There is no “khichdi talk” about it. Kushari is Egypt’s national dish. Unequivocally. It is also a rather unusual choice for a national dish in a country that is full of eateries serving kababs, koftas and, ahem, grilled pigeons stuffed with rice. Unlike other popular food items that you may see on a platter in Egypt, kushari is an all-vegetarian preparation. It’s as vegan and carb-rich as India’s khichdi.
That similarity is not accidental. The origins of kushari — some write it as Koshari or Koshary — are shrouded in mystery. But everyone agrees, from celebrated Egyptian chefs to thousands of ordinary Egyptians who throng hundreds of kushari joints in Cairo daily, that this is a relatively new dish in the country. It started appearing on dinner plates in the beginning of the 20th century in Egypt, and it wasn’t until the middle of the century that it became popular. Now, Egyptians can’t get enough of it.
One story about the kushari’s origin — and there are several — links it to India’s khichdi. It makes a lot of sense. The name is similar. So are the ingredients and the simplicity of the dish. This story starts around World War I. In those days, Egypt was under the control of the British, who also ruled India. When the great war came to Egypt, Britishers moved many Indian soldiers to the country. It is speculated that these soldiers introduced khichdi to Egypt.
Once khichdi entered Egyptian homes and eateries, it underwent a transformation. Although, they are similar — khichdi and kushari — they are different in some significant ways. The biggest difference is in the way kushari and khichdi are cooked. Unlike khichdi, that is prepared with all its ingredients simmering in a pot, all the major ingredients of kushari are cooked separately. They are mixed later, just before the dish is served. Talking of ingredients, it has more than what you will find in your average khichdi. After it reached Egypt, over the years, more ingredients were apparently added to khichdi. It acquired a local flavour. Of these, two were most significant.
Kushari, the way it is sold now at the unique and rather famous Koshary Abou Tarek, is a mish-mash of several items. It packs rice, although not the long Indian basmati rice. Kushari is made of the short-grain Egyptian rice, which is stickier and more filling. Pulses are mixed into this rice — similar to what we Indians do with khichdi. But along with the rice and pulses, kushari also comes with a layer of chickpea and a generous mix of macaroni. Chickpea, a popular food item in middle-eastern cuisine, probably came from Egypt whereas the macaroni was an Italian influence. Italy is quite close to Egypt, so it is definitely conceivable that kushari acquired some bits from there.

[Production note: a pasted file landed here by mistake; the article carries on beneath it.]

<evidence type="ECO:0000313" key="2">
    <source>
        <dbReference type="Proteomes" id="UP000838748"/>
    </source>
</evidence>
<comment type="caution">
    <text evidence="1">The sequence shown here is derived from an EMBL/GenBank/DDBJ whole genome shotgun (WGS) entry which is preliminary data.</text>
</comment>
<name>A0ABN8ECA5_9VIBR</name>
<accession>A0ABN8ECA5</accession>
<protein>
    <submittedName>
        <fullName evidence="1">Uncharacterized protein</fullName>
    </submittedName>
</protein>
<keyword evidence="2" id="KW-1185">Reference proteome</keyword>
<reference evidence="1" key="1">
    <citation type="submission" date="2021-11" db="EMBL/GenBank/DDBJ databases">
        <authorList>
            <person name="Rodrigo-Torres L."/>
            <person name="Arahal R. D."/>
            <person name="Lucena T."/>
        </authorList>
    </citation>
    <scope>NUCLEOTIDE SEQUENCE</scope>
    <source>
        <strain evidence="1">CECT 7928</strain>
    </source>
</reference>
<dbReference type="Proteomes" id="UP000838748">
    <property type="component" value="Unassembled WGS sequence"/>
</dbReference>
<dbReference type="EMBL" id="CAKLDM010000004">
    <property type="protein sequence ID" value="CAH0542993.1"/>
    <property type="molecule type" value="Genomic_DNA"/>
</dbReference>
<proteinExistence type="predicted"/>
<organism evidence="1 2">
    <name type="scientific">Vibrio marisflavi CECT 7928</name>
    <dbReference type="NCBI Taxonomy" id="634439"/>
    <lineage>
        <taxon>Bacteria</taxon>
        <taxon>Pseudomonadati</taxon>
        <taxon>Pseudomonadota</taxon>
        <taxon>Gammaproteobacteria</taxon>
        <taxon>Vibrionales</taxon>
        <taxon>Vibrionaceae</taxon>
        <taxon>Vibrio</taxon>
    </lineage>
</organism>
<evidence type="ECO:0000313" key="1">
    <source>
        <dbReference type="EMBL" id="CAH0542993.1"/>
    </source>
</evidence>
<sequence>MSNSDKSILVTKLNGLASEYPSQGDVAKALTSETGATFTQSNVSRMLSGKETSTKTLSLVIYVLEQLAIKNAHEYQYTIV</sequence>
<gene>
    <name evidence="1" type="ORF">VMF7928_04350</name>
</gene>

Finally, there is a layer of caramelised onions. This is something we too use in India to garnish rice with; incidentally, caramelised onions over rice has been part of middle-eastern cuisine since forever. All the grain in it makes kushari fulfilling. The crunchy onions lend a sweetness and texture that is unbeatable and the accompanying tomato sauce, chilli chutney and vinegar sauce give it a unique character.
One reason why kushari has become the national dish of Egypt is probably because of how palatable, and affordable it is. It is a dish that, just like khichdi, will not offend anyone. Some may find it a little dry, but add some tomato sauce to kushari and you are good to go.
In the first half of the 20th century, it was mostly a dish that hawkers would sell on food carts. But its low cost, ease of preparation, ease of eating, and generous portions made it the quintessential dish of the working class. Gradually, it acquired a cult following.
Even today it is an inexpensive dish. There are hundreds of joints in Cairo that serve kushari. While some only serve the national dish, every restaurant offering Egyptian cuisine — fancy or hole in the wall — has it on the menu along with fried kofta and kababs. Even at famous joints like Abou Tarek, which serves only kushari and is arguably the best place to get a bowl of filling grain and fried onions in Cairo, the regular portion costs around Rs 50. For a bit more — the medium-sized bowl — you pay 20 Egyptian pounds and for the large bowl, close to 25 Egyptian pounds, taxes included. That is roughly Rs 90.
A week ago, when I made my first trip to Cairo, I was looking forward to all the meats all too common in restaurants in the Middle East. Kebabs. Kofta. Grilled meat cubes. Coming back, I realised that I ate more kushari than kababs. As someone who has grown up with khichdi, it was easy for me to fall in love with kushari.
It was like homemade food away from home. Tasty and comforting.